According to the Global Peace Index (GPI), released this week by the Institute for Economics and Peace, Norway is one of the most peaceful nations in the world.
The index put Norway in 17th place overall and said the nation had a ‘high’ state of peace. However, Norway was the lowest-ranking Nordic nation, far behind first-place Iceland and second-ranked Denmark.
Finland and Sweden also topped Norway in the list, coming in at 11th and 14th respectively.
The GPI comprises 23 indicators of the existence of violence or fear of violence, which include metrics such as the level of perceived criminality in the society, impact of terrorism, and military expenditure as percentage of the country’s gross domestic product.
Each of the indicators for a given country is graded on a scale of one to five and then indexed into a final score, which can then be compared against other countries.
Norway’s indexed score was 1.500, up ever so slightly over last year's report. By comparison, the indexed score of Syria, the lowest-rated nation in the report, was 3.806, even worse than it's last-place score from 2015.
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As a whole, the index concluded that "overall global levels of peace continue to deteriorate while the gap between the most and least peaceful countries continue to widen".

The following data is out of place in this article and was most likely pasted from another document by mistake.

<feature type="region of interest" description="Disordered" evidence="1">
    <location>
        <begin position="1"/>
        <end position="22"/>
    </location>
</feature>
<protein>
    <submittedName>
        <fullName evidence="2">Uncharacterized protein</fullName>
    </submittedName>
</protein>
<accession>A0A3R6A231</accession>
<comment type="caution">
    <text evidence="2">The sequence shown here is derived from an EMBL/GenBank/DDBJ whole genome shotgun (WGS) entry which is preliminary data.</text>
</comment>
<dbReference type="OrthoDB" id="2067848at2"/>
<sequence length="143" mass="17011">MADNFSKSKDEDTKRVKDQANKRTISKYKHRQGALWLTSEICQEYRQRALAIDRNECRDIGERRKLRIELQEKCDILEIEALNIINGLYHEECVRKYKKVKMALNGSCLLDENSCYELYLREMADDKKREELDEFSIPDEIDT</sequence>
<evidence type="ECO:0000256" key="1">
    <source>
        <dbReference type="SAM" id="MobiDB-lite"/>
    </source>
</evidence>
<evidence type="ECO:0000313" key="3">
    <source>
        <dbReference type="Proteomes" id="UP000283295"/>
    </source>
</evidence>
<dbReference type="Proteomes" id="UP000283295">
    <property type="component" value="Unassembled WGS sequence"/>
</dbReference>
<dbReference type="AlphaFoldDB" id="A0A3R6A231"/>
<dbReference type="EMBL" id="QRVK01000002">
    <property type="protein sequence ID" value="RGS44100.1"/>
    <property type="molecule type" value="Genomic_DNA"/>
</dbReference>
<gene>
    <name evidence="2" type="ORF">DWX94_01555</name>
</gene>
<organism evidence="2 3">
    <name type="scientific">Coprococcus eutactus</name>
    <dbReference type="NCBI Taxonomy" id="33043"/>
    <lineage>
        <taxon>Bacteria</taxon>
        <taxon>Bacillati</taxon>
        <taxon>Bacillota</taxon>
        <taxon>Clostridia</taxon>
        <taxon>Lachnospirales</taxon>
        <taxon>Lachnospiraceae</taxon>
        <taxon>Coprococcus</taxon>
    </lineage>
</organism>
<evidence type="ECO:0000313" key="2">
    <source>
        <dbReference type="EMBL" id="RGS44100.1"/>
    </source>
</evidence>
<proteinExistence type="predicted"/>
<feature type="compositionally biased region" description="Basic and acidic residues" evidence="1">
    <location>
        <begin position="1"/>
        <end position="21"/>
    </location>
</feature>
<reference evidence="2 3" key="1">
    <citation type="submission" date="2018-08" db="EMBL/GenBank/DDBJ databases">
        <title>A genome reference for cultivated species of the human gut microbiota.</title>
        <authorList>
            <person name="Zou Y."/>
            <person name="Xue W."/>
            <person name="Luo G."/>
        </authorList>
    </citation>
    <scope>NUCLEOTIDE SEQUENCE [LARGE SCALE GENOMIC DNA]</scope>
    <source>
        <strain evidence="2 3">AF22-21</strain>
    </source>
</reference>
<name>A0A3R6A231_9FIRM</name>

According to the report, Europe is far and away "the most peaceful region in the world, accounting for six of the first seven places in the global rankings".
"However, the average score for Europe deteriorated slightly, reflecting increases in the impact of terrorism due to the large terrorist attacks in Paris and Brussels as well as the escalation of violence and instability in Turkey and its deteriorating relations with its neighbours," the report warned.
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While Norway was the lowest-ranking Nordic nation, it stood out as the fourth most peaceful country when it comes to societal safety, behind only Iceland, Switzerland and Denmark.
Its overall score was dragged down by its ranking in the ‘militarization domain’, where it placed 144th.
The full report from the Institute for Economics and Peace can be accessed here.